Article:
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U.S., Angola Enjoying Strengthened and Renewed Relationship
(Assistant Secretary Johnnie Carson addresses U.S.-Angola Forum)

By Charles W. Corey
Staff Writer

Washington — Both the United States and Angola are demonstrating a “renewed commitment to expand and strengthen” their bilateral relationship, a trend the United States hopes and expects will continue in the years to come, says Assistant Secretary of State for African Affairs Johnnie Carson. The year 2009, he said, has been a year of new opportunities for U.S.-Angola relations.

In a November 17 address commemorating “U.S.-Angola Day” at the Woodrow Wilson Center for International Scholars in Washington, Carson said, “The United States and Angola have always enjoyed close collaboration in the energy field, where Angola has been a major supplier of U.S. crude oil and where American private sector companies have been major investors.”

During Secretary of State Hillary Rodham Clinton’s August 9–10 visit to Angola, Carson said, the collaboration between both countries became even closer when both Secretary Clinton and Angolan Minister of External Relations Assunção Afonso dos Anjos agreed to create a new U.S.-Angolan Strategic Partnership Dialogue.

Carson told his audience of business executives and diplomats attending the one-day forum, “The New Angola: Forging a Strategic Partnership,” that such a dialogue will serve as a “vehicle for our two countries to strengthen the level of collaboration and cooperation in a range of areas, such as energy, trade, security and agriculture.”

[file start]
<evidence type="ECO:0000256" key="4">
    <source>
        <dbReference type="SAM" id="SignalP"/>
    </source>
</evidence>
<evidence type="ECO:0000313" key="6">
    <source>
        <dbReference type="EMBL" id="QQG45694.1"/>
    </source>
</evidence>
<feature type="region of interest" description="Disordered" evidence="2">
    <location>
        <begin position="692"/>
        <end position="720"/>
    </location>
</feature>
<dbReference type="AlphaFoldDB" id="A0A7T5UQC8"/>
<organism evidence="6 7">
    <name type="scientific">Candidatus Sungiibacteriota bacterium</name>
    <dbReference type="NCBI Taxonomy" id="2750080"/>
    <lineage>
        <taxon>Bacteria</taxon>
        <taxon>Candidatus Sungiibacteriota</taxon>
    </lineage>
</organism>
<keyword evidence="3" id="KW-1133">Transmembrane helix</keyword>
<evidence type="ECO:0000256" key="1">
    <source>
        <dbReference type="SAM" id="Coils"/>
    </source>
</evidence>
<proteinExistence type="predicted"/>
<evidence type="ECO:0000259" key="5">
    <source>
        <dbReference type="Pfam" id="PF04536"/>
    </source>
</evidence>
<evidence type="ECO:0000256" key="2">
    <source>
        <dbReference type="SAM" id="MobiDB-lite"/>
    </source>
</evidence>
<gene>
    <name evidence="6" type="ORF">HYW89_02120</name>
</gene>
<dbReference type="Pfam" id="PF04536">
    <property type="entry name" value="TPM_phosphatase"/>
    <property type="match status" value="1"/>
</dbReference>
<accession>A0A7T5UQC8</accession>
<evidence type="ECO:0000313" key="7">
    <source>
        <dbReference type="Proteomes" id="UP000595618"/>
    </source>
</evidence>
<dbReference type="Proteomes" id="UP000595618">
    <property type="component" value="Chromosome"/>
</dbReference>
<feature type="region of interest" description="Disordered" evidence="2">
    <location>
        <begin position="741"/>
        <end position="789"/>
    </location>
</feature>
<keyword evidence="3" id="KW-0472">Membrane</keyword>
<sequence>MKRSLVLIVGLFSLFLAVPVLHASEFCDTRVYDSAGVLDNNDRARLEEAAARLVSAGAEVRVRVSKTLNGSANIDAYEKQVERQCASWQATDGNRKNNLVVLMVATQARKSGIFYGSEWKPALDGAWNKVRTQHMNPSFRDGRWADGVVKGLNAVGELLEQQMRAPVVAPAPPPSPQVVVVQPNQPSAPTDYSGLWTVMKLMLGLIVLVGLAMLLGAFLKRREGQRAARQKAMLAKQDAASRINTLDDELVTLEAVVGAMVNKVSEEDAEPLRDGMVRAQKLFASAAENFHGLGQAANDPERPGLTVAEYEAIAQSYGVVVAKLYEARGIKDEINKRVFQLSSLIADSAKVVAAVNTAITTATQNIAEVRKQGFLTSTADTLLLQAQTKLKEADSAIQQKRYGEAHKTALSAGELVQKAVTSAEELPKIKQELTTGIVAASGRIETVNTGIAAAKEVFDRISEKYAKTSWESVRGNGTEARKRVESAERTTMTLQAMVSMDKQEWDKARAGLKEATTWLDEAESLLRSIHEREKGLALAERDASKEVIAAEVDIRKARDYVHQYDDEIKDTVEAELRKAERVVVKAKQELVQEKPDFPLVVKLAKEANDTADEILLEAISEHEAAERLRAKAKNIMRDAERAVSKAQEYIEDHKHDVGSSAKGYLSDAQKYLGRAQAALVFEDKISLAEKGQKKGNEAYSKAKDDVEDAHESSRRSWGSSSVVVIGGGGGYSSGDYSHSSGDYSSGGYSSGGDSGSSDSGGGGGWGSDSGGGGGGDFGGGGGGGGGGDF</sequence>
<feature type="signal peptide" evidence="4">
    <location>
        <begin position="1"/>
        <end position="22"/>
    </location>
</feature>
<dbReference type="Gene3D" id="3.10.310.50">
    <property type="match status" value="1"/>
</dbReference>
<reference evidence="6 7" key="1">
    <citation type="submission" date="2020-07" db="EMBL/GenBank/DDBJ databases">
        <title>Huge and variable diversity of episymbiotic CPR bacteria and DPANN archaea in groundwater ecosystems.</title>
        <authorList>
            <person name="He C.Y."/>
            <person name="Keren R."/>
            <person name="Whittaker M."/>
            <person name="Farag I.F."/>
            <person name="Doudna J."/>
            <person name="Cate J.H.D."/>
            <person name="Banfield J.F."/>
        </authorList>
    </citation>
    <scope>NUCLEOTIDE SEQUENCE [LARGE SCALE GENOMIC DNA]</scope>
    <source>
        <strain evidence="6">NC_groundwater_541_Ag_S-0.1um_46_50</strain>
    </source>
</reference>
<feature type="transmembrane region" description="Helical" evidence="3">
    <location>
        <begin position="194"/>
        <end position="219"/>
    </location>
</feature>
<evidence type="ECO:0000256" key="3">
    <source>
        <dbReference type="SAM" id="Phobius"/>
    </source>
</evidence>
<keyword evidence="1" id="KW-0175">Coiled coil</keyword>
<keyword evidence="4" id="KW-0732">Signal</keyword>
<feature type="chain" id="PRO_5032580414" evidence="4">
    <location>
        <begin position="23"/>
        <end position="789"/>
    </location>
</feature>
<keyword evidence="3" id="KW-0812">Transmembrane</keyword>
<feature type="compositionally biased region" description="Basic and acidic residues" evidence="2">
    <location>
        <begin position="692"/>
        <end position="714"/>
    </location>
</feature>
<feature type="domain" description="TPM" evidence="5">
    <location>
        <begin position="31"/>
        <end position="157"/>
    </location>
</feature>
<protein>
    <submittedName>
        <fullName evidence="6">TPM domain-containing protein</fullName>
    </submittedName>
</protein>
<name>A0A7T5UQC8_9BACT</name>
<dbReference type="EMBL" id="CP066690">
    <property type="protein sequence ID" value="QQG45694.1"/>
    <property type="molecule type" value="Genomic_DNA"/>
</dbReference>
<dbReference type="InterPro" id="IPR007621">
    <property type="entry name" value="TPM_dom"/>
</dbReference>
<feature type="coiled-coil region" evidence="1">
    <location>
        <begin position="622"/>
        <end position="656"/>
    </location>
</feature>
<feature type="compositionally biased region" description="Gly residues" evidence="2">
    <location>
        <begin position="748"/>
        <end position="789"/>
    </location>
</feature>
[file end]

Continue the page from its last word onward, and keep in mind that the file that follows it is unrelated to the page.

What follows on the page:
The first working groups under the new strategic dialogue met November 16 at the State Department, he said, to explore security cooperation and energy issues. “The success of these two initial meetings … demonstrates that close and regular dialogue can further cooperation and collaboration in a number of areas between our two governments,” he said.

In the security area, he said, discussions centered on collaborating and improving links on maritime and air security off Angola’s coast and in its skies. In the energy group, he said, “very productive” discussions took place on sources of renewable energy. He added that more meetings will be held in the months ahead to facilitate closer relations on a number of other topics.

Carson said the U.S. Embassy in Luanda, in partnership with the Angolan Energy Ministry, is now arranging for an expert on renewable energy to visit Angola in February 2010 to further advance what the working group discussed at the State Department. The Strategic Partnership Dialogue between both countries, he said, will be expanded to cover meetings on topics such as agriculture and food security, diplomatic and consular relations, and climate change and the environment, as well as public health and preventative health practices.